Pie-maker reflects on building her business one crust at a time

Samantha Marsh is a fourth grade teacher at Swift River Elementary in Wendell, MA. She is also a home baker who specializes in pie. You might find her on any given Friday, what she calls “Pie Friday,” kissing her husband and pet Cockapoo, Bo, goodbye before heading to school. After returning home she may make a cherry, blueberry, or apple pie, using whatever ingredients are in season at the time. 

If she’s making one pie, it could take up to three hours to complete. If she is making several pies, depending on how many orders she has from family and acquaintances, she may have started the preparations the day before. While she loves all pies, she especially likes to make blueberry pies and prefers to bake with the tiny, wild variety rather than the larger, plumper ones. Her favorite pies to eat are rhubarb, straight rhubarb, not strawberry-rhubarb, cherry, and lemon curd.

Catching the pie bug

When Marsh was a child, she always asked her parents for a birthday pie instead of cake. In her teens, she started making pies on her own. “I got pretty good at making the crust. And I feel like people started to really like it, so I kind of just went with it,” she said. “And I like pie because it is simple, but it is also celebratory. There are lots of different types of pies that you can make. I really just like pie!”  

Because of the pandemic, Marsh had more free time at home, and so she made more pies. She mostly sells to family and friends, but after the pandemic started, she put herself out there a little more on Instagram (SamanthaMadePie).  She gets more requests now. 

Her biggest order to date was for thirty pies last Thanksgiving.  A fan favorite is her spicy cinnamon chocolate pie. “It’s like a chocolate cream pie with some cayenne and cinnamon in it on a graham cracker crust. It’s definitely a crowd pleaser, especially for Thanksgiving,” she said.

Many people started food businesses out of their homes during the pandemic as a way to earn extra money or to deal with boredom. Many states have expanded their cottage food laws, though some states like Massachusetts require kitchen inspections. The digital marketplace, like using Instagram to advertise products at no cost, allows home cooks, professional chefs and restaurants to move small inventories with little spoilage.

The summer of 2020, the first summer of the COVID pandemic when everyone was isolating, Marsh said she started baking for a cause she found out about a movement through Instagram. She joined bakers across the country in Bakers Against Racism, in which home bakers sold their pies and donated the money to different organizations that stand up against racism.  

Marsh also likes to support local growers and suppliers. For instance, she got those tiny, wild blueberries from Dan’s Veggie Stand in Erving, Massachusetts in Franklin County.  And for the Bakers Against Racism challenge, she got locally-ground flour for her crusts.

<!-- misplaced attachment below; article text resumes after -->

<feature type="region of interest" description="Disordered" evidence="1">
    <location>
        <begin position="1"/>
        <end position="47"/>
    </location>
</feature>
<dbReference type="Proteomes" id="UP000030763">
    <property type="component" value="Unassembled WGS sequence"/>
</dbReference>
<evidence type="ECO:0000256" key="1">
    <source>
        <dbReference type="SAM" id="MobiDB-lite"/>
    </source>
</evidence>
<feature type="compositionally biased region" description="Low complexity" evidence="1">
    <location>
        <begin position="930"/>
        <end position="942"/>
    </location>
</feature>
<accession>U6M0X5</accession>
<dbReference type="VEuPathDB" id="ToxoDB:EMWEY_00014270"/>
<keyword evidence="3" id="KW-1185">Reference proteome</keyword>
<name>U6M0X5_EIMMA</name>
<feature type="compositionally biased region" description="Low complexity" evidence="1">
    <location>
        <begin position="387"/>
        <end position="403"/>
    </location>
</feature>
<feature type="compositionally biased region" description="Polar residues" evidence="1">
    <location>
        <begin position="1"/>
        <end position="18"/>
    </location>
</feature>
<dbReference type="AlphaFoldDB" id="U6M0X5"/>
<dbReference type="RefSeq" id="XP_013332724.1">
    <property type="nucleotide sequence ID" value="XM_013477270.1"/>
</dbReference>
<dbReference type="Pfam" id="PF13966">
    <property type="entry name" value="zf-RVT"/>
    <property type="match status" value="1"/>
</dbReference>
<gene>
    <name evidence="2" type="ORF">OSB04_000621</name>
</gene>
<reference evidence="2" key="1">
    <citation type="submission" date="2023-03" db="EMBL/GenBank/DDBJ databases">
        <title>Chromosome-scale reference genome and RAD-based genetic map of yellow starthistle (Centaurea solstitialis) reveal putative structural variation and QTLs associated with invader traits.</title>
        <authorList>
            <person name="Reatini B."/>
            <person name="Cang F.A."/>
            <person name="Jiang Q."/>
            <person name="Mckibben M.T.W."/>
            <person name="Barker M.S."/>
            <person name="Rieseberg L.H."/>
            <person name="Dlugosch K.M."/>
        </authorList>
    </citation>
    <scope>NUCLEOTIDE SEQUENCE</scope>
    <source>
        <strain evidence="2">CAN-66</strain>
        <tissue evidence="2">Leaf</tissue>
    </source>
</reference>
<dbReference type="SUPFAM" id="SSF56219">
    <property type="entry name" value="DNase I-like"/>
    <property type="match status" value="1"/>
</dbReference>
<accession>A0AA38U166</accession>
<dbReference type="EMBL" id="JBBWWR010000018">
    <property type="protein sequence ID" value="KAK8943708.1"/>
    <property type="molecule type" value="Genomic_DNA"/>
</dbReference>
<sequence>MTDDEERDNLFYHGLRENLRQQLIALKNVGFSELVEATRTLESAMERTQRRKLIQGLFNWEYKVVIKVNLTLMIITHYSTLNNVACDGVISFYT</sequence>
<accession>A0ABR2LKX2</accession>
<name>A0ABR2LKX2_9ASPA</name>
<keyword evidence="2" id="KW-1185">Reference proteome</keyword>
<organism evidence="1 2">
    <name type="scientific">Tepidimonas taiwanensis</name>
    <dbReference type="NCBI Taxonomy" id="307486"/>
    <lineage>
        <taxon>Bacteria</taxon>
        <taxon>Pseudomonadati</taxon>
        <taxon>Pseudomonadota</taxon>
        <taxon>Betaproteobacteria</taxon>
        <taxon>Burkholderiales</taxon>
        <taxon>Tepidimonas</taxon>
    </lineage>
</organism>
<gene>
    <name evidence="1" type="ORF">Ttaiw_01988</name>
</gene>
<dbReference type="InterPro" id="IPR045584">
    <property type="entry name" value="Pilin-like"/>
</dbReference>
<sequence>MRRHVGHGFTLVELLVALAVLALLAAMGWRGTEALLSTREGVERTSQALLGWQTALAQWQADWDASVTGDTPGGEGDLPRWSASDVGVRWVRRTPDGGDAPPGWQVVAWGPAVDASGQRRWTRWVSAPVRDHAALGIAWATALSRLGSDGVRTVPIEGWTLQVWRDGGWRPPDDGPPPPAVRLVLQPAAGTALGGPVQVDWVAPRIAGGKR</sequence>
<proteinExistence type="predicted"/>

Pandemic Challenges and Lessons

Because Marsh is an active person who likes to stay busy, she was quite antsy during lockdown and isolation that first year.  The pandemic also increased her anxiety level. She was worried about getting Covid or giving the virus to friends or family.  So she stayed away from people and the activities she enjoyed in the community, like going to restaurants. 

Little by little, she and her family and friends found ways to be together safely, like going on walks or having outdoor bonfires.  She and her husband got closer during the pandemic by cooking together a lot more. Her husband is not a baker, though, because he has a gluten-free diet. Marsh is dabbling a little in gluten-free baking for him. She bought a Peloton bike and did more yoga that year.  One good thing she found out about herself  was that she’s now comfortable being a bit more of a homebody than pre-pandemic.

It was hard for teachers to learn to teach online and took some drastic relearning but now she’s back to her fourth Grade classroom full-time and is glad of that. However, she said that having some flexibility with her personal and work life was another positive thing the pandemic brought to the surface for a lot of people.

Finding Meaning

Marsh said that Covid affected work but also relationships. “I’d say the pandemic definitely affected, you know, relationships with people in the community. You know, you’ve got to find out who you can trust and who you can hang out safely with, so that’s a big thing, for sure,” she said.

Finding compassion for people was something that she gained more of during the pandemic, “just understanding that people are at different places, and having a bit more compassion for the world, I think is something that could be kept after the pandemic is over.”

Whether it is teaching or baking pies, one thing Marsh loves is to make people happy, bringing joy into their lives.  She wanted people to know that making pies isn’t hard. It’s simple in fact, but “it takes patience and practice, especially the crust.” So why not go get some practice and make someone happy by baking a pie this weekend?